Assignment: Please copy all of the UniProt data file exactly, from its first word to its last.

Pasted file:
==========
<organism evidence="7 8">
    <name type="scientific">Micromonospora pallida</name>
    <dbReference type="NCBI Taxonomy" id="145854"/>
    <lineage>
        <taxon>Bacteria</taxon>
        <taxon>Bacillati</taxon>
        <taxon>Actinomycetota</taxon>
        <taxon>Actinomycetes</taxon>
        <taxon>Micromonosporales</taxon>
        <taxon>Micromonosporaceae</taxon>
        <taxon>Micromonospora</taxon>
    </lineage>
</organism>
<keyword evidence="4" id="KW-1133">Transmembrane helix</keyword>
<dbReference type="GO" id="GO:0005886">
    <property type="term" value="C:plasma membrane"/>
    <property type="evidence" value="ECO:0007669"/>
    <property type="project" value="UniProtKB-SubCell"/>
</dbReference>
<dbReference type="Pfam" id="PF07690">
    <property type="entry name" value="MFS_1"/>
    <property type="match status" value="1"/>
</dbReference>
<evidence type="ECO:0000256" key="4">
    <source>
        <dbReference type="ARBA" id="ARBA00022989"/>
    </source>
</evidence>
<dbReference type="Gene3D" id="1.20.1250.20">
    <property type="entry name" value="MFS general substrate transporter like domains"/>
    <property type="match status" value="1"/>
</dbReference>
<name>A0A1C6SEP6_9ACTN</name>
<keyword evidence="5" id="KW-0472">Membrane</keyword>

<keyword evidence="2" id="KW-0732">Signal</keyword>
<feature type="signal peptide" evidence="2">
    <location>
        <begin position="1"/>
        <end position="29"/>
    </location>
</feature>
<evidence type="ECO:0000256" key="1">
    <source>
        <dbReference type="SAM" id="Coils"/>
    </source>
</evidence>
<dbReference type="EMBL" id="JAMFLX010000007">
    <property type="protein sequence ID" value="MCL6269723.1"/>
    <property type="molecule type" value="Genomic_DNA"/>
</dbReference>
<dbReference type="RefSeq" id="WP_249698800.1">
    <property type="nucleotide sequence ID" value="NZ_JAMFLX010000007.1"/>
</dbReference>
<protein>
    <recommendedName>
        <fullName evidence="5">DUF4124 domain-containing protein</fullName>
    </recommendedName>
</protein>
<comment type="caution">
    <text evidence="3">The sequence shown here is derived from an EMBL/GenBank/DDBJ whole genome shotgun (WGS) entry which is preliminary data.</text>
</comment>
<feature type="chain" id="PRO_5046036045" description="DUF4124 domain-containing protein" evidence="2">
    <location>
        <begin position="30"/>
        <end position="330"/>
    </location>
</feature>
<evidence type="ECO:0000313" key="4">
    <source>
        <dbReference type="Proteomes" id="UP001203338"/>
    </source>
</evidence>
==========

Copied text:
<organism evidence="7 8">
    <name type="scientific">Micromonospora pallida</name>
    <dbReference type="NCBI Taxonomy" id="145854"/>
    <lineage>
        <taxon>Bacteria</taxon>
        <taxon>Bacillati</taxon>
        <taxon>Actinomycetota</taxon>
        <taxon>Actinomycetes</taxon>
        <taxon>Micromonosporales</taxon>
        <taxon>Micromonosporaceae</taxon>
        <taxon>Micromonospora</taxon>
    </lineage>
</organism>
<keyword evidence="4" id="KW-1133">Transmembrane helix</keyword>
<dbReference type="GO" id="GO:0005886">
    <property type="term" value="C:plasma membrane"/>
    <property type="evidence" value="ECO:0007669"/>
    <property type="project" value="UniProtKB-SubCell"/>
</dbReference>
<dbReference type="Pfam" id="PF07690">
    <property type="entry name" value="MFS_1"/>
    <property type="match status" value="1"/>
</dbReference>
<evidence type="ECO:0000256" key="4">
    <source>
        <dbReference type="ARBA" id="ARBA00022989"/>
    </source>
</evidence>
<dbReference type="Gene3D" id="1.20.1250.20">
    <property type="entry name" value="MFS general substrate transporter like domains"/>
    <property type="match status" value="1"/>
</dbReference>
<name>A0A1C6SEP6_9ACTN</name>
<keyword evidence="5" id="KW-0472">Membrane</keyword>

<keyword evidence="2" id="KW-0732">Signal</keyword>
<feature type="signal peptide" evidence="2">
    <location>
        <begin position="1"/>
        <end position="29"/>
    </location>
</feature>
<evidence type="ECO:0000256" key="1">
    <source>
        <dbReference type="SAM" id="Coils"/>
    </source>
</evidence>
<dbReference type="EMBL" id="JAMFLX010000007">
    <property type="protein sequence ID" value="MCL6269723.1"/>
    <property type="molecule type" value="Genomic_DNA"/>
</dbReference>
<dbReference type="RefSeq" id="WP_249698800.1">
    <property type="nucleotide sequence ID" value="NZ_JAMFLX010000007.1"/>
</dbReference>
<protein>
    <recommendedName>
        <fullName evidence="5">DUF4124 domain-containing protein</fullName>
    </recommendedName>
</protein>
<comment type="caution">
    <text evidence="3">The sequence shown here is derived from an EMBL/GenBank/DDBJ whole genome shotgun (WGS) entry which is preliminary data.</text>
</comment>
<feature type="chain" id="PRO_5046036045" description="DUF4124 domain-containing protein" evidence="2">
    <location>
        <begin position="30"/>
        <end position="330"/>
    </location>
</feature>
<evidence type="ECO:0000313" key="4">
    <source>
        <dbReference type="Proteomes" id="UP001203338"/>
    </source>
</evidence>